Bounce has been experimenting with a subscription-based model
B2B startup eBikeGo has also ventured into B2C bike subscription model
Meanwhile, Rapido has been eyeing a hyperlocal delivery system
After a dry spell of nearly two months, bike rental startups are now gearing up for growth with new models, pivots and even a focus on changing the unit economics. The likes of Rapido, eBikeGo, Bounce and other two-wheeler sharing and rental companies are now experimenting with newer models to boost revenue.
The most common pivot in the sector has been to a subscription-based model rather than an on-demand rental model. Bounce decided to pivot to subscriptions, not just to keep its operations running, but also to help the customers feel safer while traveling. Vinay Rotti, senior vice president at Bounce, told Inc42 that the company noted 3500 subscription enquiries for long-term rental services within the week of its launch. Currently, it is currently catering to 30% of the total ride-hailing traffic from both long term subscription and bike taxi model.
The company is restarting its services in a phased manner in Bengaluru and Hyderabad. Currently, it is catering to 15K rides daily, noting a drop from 1.30 Lakh rides before the lockdown. Rotti clarified that the company had limited its services, keeping in mind the government’s directives and the safety of its users.
And the subscription model is here to stay, said Rotti. It has distinct advantages over on-demand or time-based rentals, especially in light of the Covid-19 scare in the public and it’s also financially viable. “It allows people to have access to a personal vehicle without either the financial commitment or maintenance hassle. Coupled with the current need for social distancing, we feel it will have a lot of acceptance, especially among daily/regular commuters as this allows them temporary ownership of the scooters,” he said.
Similarly grabbing on to the opportunity is Amritsar-based B2B electric bike rental company eBikeGo which has also extended its bike rental services for individuals, taking a minor pivot to B2C. The company had started its monthly subscription model in 2017 for B2B partners like Zomato, Big Basket, Delhivery and others. The company also said that as long as social distancing is a top priority for people, their transportation choices will need to be customised according to these norms. The company’s subscriptions start at INR 3,300 per month.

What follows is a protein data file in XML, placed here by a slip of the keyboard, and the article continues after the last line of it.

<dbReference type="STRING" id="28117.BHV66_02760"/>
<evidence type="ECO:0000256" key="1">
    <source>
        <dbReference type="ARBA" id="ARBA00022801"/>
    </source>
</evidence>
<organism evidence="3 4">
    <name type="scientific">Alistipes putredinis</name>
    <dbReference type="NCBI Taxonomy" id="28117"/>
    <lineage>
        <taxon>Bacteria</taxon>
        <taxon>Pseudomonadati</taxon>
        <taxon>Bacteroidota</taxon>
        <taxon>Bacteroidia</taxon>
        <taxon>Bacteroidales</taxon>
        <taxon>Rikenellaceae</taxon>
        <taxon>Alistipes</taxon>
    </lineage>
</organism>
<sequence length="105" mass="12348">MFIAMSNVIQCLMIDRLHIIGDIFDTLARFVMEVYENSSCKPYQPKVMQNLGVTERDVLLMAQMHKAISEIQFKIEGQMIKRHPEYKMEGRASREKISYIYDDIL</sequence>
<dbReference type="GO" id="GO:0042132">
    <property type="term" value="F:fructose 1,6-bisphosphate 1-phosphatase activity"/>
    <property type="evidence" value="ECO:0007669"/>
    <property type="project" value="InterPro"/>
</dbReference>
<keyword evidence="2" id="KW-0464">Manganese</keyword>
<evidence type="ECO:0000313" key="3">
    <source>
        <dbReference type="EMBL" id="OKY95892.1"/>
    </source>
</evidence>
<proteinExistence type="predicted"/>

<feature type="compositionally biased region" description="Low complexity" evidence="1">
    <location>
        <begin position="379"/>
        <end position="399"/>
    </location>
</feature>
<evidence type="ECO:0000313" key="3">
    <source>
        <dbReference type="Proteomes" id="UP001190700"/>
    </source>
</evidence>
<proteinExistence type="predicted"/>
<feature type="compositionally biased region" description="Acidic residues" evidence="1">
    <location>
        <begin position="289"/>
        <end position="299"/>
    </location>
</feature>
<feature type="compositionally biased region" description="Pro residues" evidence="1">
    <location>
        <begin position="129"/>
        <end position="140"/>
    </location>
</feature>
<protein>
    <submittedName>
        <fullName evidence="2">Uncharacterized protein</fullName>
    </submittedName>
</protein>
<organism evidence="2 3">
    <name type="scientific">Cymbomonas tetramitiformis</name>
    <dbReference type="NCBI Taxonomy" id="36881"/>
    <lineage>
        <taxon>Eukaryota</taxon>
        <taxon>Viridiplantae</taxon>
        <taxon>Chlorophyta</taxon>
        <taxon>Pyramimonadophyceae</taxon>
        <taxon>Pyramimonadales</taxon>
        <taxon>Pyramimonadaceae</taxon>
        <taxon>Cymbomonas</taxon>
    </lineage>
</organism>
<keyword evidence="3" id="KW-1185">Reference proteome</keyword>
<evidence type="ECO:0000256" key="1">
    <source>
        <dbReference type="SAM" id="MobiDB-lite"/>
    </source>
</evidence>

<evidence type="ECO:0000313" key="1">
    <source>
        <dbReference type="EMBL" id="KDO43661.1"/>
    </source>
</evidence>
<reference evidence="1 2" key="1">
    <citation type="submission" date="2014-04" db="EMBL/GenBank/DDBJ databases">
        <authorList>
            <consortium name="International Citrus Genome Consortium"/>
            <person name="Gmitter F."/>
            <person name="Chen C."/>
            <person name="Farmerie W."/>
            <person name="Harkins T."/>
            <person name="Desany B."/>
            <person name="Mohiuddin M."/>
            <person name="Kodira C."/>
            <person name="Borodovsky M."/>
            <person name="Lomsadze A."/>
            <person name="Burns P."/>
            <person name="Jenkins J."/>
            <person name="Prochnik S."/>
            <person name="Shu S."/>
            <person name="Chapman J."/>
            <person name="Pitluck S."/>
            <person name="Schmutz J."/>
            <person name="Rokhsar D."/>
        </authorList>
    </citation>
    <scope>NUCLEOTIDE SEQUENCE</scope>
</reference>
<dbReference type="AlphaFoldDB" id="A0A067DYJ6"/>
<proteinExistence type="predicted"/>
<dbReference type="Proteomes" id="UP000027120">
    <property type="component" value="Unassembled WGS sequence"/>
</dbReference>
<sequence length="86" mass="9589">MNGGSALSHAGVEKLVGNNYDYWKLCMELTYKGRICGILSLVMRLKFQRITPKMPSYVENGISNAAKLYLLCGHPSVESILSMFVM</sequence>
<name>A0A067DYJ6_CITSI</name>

“Social distancing is difficult to do in public transport. Public transport is the trickiest part for contact tracing if needed. You know with whom we are meeting at the office or home. But you have no clue on the bus or train. Considering this factor, we thought this is the right time to open up our subscription model for a wider audience,” Irfan Khan, CEO and founder eBikeGo said.
Rapido Goes For Deliveries Over Subscriptions
Even as many bike rental startups are changing to the subscription model, Rapido has stayed away from it. Since the company does not own its fleet and utilises partners just like in cab-hailing, it is keen on utilising its partner network efficiently. And hence, Rapido has moved into last-mile logistics service for retailers and app-based hyperlocal delivery providers. Besides this, the company is skeptical about the growth of the subscription model in the current scenario.
“Everybody cannot afford to buy a subscription for a rental and would prefer a requirement-based ride availability. Factors like work from home, social distancing, limited travelling makes the subscription-based model less desirable. Customers will benefit more from taking rides as per requirement,” Pavan Guntupalli, cofounder of Rapido, told Inc42.
The company not only partnered with more food and grocery delivery companies — BigBazaar, Big Basket and Spencers, along with Delhi and Karnataka government — to mend the disrupted supply chain during the lockdown, but also extended its own hyperlocal service, Rapido Local, to Bengaluru, Kolkata and Hyderabad.
Under this, the customers can request pick up and drop of food, grocery and medicines on the app. With this the company aimed to boost the utilisation and revenue of the riders, known as captains, on roads. The company further aims to expand the Rapido Local services to the 100 cities it is operational in.
Guntupalli added that it has resumed bike-hailing operations in close to 100 cities and has been seeing a good demand for it, especially in the Tier 2 and Tier 3 regions. He emphasised that bike taxis are a more open and personalised way for intra-city travels, and pose less chances of exposure to any infection due to their “limited interaction with the capital and less touchpoint”.
Earlier this week, the Bengaluru-based startup also launched Rapido Stores to allow both online and offline businesses to deliver products to its customers. Rapido has onboarded more than 200 small and medium enterprises (SME) so far. All this is running alongside Rapido’s original bike-hailing business.